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Portugal - Presidential Election

Anibal Cavaco Silva wins the presidential election in the first round

Anibal Cavaco Silva wins the presidential election in the first round

24/01/2006 - Results

The Portuguese, who are used to appointing their President in the first round of the election, did so again on 22nd January electing Anibal Cavaco Silva (Social Democrat Party PSD) as Head of State. Hence he is the first liberal President since the Carnation Revolution on 25th April 1974 that heralded the fall of the dictatorship established by Antonio Oliveira Salazar in 1932. The grand favourite in the pre-electoral polls the former Prime Minister (1985-1995) had 50.59% of the voting intentions, easily drawing ahead of his two main adversaries. Mario Soares, the Socialist Party's official candidate (PS) won 14.34% of the vote and was even beaten by the other Socialist Party candidate, Manuel Alegre, vice-president of the National Assembly since 1995, who was running without his party's support winning 20.72% of the vote.

The three other candidates who lay to the left of the political scale each won under 10% of the vote. Jeronimo de Sousa, Secretary General and Communist Party candidate (PCP) won 8.59% of the vote, Francisco Louca, leader and candidate of the Left Bloc (BE) won 5.31% and Garcia Pereira, Secretary General and Communist Workers' Party candidate (PCPT/MRPP), 0.44%. Since Francisco Louca and Garcia Pereira, won less than 6% of the vote they will not be reimbursed their campaign expenses.

The participation rate rose to 62.60%, i.e. 12.89 points more than during the last election on 14th January 2001, a relatively high result for a presidential election in Portugal.

Anibal Cavaco Silva, the only candidate running for the liberal forces certainly took advantage of the division on the left and above all of that within the Socialist Party. No less than five candidates were standing against him including two for the Socialist Party. By choosing the former liberal Prime Minister the Portuguese also sanctioned Jose Socrates' Socialist government – in power since 20th February 2005 -as they did in October last year during the local elections. The paradox is that far from being against the reforms launched by the Socialist Prime Minister, Anibal Cavaco Silva supports them and hopes that he will be able to co-operate with the Prime Minister in a "spirit of loyalty and mutual assistance." Both men share the same opinion about the problems Portugal is facing and agree on the reforms to set in place in order to lead the country out of the crisis it is in (reform of the social security, public administration and justice, the need to attract foreign investment). Anibal Cavaco Silva, unlike the other, never attacked the Prime Minister during his campaign and this should encourage the government to continue the reforms launched eleven months ago. "In respect of the Constitution I shall be entirely available to work with the President of the Republic in the interest of political stability," said Jose Socrates. During the campaign he even pointed out that victory on the part of Anibal Cavaco Silva would not change his economic policy in any way. "Jose Socrates, whose party emerged divided after the election might end up by turning to Anibal Cavaco Silva for support if the divisions within the party are not settled," believes journalist Antonio Jose Texeira. "Anibal Cavaco Silva will have even greater room to manœuvre since the dissident candidature on the part of Manuel Alegre will effect the unity of the Socialist Party," stressed Carlos Magno, political journalist for the TV channel RTPI.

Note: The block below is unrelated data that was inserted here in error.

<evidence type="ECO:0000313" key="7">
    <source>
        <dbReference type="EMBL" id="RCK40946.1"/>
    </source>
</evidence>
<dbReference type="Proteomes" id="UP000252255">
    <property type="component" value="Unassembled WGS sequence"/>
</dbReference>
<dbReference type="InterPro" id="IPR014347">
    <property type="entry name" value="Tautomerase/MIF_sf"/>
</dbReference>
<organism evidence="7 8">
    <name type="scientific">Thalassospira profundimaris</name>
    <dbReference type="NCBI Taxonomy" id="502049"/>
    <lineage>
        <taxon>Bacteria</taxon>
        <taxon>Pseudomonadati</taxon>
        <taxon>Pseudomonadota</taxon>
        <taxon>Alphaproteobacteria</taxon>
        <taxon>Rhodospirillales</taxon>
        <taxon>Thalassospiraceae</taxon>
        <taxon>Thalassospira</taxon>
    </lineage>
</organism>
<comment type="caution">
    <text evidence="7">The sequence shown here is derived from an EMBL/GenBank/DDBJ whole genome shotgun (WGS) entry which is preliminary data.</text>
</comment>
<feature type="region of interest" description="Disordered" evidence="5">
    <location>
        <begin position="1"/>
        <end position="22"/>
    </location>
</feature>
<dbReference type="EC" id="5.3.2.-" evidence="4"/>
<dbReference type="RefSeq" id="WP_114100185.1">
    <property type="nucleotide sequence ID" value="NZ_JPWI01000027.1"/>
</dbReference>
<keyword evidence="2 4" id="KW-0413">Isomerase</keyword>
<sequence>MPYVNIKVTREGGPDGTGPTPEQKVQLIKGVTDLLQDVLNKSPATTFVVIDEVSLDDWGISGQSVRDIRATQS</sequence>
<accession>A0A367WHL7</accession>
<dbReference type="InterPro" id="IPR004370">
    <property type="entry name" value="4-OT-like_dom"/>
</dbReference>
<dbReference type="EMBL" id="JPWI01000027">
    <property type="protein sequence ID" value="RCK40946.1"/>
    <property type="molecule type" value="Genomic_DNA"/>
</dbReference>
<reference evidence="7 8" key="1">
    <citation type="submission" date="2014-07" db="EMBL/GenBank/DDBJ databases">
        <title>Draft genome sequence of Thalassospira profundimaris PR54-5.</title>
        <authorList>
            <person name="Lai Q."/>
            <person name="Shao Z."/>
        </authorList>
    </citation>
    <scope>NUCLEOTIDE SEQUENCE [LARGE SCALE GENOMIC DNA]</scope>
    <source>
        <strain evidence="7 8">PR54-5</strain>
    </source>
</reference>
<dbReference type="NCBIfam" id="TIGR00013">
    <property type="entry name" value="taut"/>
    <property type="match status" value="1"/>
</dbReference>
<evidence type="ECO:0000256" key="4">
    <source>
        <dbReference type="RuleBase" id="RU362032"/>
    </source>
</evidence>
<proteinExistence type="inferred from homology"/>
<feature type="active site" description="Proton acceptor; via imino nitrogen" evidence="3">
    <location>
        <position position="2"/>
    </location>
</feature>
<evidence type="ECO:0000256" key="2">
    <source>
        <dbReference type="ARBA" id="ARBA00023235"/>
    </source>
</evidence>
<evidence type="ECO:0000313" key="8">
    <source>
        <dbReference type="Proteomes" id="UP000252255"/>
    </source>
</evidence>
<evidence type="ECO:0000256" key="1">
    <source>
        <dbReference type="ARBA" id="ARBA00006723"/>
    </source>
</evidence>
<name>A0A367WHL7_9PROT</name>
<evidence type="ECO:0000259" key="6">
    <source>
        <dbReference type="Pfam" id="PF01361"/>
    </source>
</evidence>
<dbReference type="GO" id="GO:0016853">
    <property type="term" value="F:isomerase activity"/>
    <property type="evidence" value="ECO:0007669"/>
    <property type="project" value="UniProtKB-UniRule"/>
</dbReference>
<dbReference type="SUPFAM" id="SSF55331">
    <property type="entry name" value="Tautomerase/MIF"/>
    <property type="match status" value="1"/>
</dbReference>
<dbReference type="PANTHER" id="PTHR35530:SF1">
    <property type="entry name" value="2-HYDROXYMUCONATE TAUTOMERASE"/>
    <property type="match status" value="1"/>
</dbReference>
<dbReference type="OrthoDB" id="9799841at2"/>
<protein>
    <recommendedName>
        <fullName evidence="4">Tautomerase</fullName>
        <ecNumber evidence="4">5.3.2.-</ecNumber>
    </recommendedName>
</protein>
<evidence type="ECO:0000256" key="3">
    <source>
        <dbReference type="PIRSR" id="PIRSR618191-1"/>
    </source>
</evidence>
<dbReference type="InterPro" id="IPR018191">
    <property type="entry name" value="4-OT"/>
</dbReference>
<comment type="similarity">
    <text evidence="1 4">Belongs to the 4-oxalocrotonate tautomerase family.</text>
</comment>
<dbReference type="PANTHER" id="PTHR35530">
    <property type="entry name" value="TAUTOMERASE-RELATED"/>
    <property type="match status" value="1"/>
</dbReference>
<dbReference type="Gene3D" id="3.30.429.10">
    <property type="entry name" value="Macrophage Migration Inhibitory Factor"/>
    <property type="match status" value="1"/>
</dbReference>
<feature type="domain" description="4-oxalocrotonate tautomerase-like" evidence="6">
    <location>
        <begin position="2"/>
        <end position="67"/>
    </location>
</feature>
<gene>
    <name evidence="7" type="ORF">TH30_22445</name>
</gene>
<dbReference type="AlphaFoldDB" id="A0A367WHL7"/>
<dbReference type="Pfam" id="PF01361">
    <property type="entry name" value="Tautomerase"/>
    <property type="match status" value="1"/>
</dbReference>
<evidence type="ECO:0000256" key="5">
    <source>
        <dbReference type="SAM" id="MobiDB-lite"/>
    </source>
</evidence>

The new President, who has promised the Portuguese that he "he will make their dreams come true" also succeeded in providing voters with confidence as they saw in him the best candidate to lead the country out of the crisis it is undergoing at present. According to the pre-electoral polls nearly eight Portuguese in ten believed Anibal Cavaco Silva to be the best candidate in terms of economy. He succeeded in manipulating patriotic sentiment ("I know that Portugal can win" announced his campaign slogan), rising above the crowd to reassure and convince a major part of the electorate (including 20% of Socialists according to the director of the pollster Eurosondagem, Rui Oliveira Costa), nostalgic about a period of high growth, increases in wages and an improvement in social security experienced by Portugal under the governments led by the former Prime Minister, that he could improve their daily lot.